From Optica 25/05/24

Illustration by Superinnovators x AI

WASHINGTON — Researchers have built a prototype fiber optic gyroscope for high resolution, real-time monitoring of ground rotations caused by earthquakes in the active volcanic area of Campi Flegrei in Naples, Italy.

A better understanding of the seismic activity in this highly populated area could improve risk assessment and might lead to improved early warning systems.

“When seismic activity occurs, the Earth’s surface experiences both linear and rotational movements,” said research team leader Saverio Avino from the Consiglio Nazionale delle Ricerche Istituto Nazionale di Ottica (CNR-INO) in Italy.

“Although rotations are generally very small and not usually monitored, the ability to capture them would provide a more complete understanding of the Earth’s internal dynamics and seismic sources.”

In Optica Publishing Group journal Applied Optics, the researchers report preliminary observational data from the rotational sensor, which is based on a 2-km long fiber-optic gyroscope.

Researchers built a prototype fiber optic gyroscope (pictured) for high resolution, real-time monitoring of ground rotations caused by earthquakes in an active volcanic area. The fibers are precisely wound around an aluminum spool to form a gyroscope based on the Sagnac effect. CREDIT Saverio Avino, CNR-INO

The sensor performed well while continuously recording data over five months and was able to detect noise and ground rotations from small to medium local earthquakes.

The metropolitan city of Naples has a population of around 3 million people and three active volcanoes.

The entire area is covered by a grid of multiparametric sensors that provide real-time monitoring of various physical and chemical parameters used to study seismic and volcanic activity.

“The measurement of ground rotations will add another tile to this complex mosaic of sensors,” said research team member Danilo Galuzzo from the National Institute of Geophysics and Volcanology (INGV).

“This additional information will also aid in the comprehensive understanding of volcanic earthquake signals, which are crucial for detecting any changes in the dynamics of volcanoes.”

Measuring rotational movement

Gyroscopes are devices used to detect and measure changes in orientation or angular velocity – the rate at which an object rotates.

For example, in smartphones simple gyroscopes detect and measure the device’s orientation and rotation.

To measure rotation in seismic waves from an earthquake or volcanic activity, the researchers developed a more complex gyroscope based on the Sagnac effect.

The Sagnac effect occurs when light traveling in opposite directions around a closed loop exhibits different travel times.

This leads to measurable interference patterns in the light that depend on the rotation rate of the loop.

By measuring the light interference, the angular velocity can be detected with high resolution.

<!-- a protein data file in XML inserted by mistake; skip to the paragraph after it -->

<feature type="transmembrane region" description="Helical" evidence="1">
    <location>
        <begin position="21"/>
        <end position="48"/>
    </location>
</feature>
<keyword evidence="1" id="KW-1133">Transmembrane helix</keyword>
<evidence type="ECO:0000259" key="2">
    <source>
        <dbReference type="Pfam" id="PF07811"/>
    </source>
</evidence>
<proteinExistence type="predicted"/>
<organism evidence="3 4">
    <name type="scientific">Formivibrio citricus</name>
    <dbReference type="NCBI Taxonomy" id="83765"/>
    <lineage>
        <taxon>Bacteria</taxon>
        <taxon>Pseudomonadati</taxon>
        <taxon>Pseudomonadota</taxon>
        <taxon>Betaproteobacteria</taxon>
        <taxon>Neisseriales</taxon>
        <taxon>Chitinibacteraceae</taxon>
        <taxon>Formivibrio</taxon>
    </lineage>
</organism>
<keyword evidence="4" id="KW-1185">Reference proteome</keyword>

“Our labs are located in the heart of an active volcanic area, thus creating a natural source of earthquakes,” said Avino.

Map of the Campi Flegrei volcanic area with seismic stations of the monitoring network (blue triangles) and the fiber-optic gyroscope (orange circle) and some recorded seismic events (red circles). CREDIT Saverio Avino, CNR-INO

“Because we experience small/medium earthquakes almost every day, we can measure and acquire a large number of data on ground rotations, which can be successively analyzed in to study seismic and volcanic phenomena of the Campi Flegrei region.”

Capturing seismic activity

The researchers assembled a prototype fiber-optic rotational sensor using standard laboratory instrumentation and components.

To test it, they injected light into a 2-kilometer-long optical fiber cable, similar to the ones used for optical telecommunication.

The fiber cable formed a loop where the input and output are connected, creating a continuous light path with no breaks, and was precisely wound around an aluminum spool with a diameter of 25 cm to form a coil.

During the experiments, the optical sensor is kept in a controlled laboratory environment in a building that sits on top of a volcano caldera – a large depression formed when a volcano erupts and collapses.

“This first version of the system showed a resolution comparable to other state-of-the art fiber-optic gyroscopes,” said the paper’s first author Marialuisa Capezzuto, who is from CNR-INO and worked on the experimental apparatus.

The fiber optic gyroscope captured small to medium earthquakes, including this swarm of earthquakes, in the volcanic area of Campi Flegrei in Naples, Italy. CREDIT Saverio Avino, CNR-INO

“It also had a very good duty cycle—the time percentage the instrument is measuring/acquiring data —which allowed us to run the system continuously for around five months.”

“The prototype gyroscope can only measure one of the three directional components of the rotation movement.”

However, combining three of the same gyroscopes, each oriented to capture a different axis of rotation, could be used to capture all three components,” said Luigi Santamaria Amato from the Italian Space Agency (ASI).

Once the researchers have improved the resolution and stability of the single-axis system, they plan to set up a three-axis gyroscope.

Eventually, they want to create a permanent ground rotation observatory in the Campi Flegrei area.

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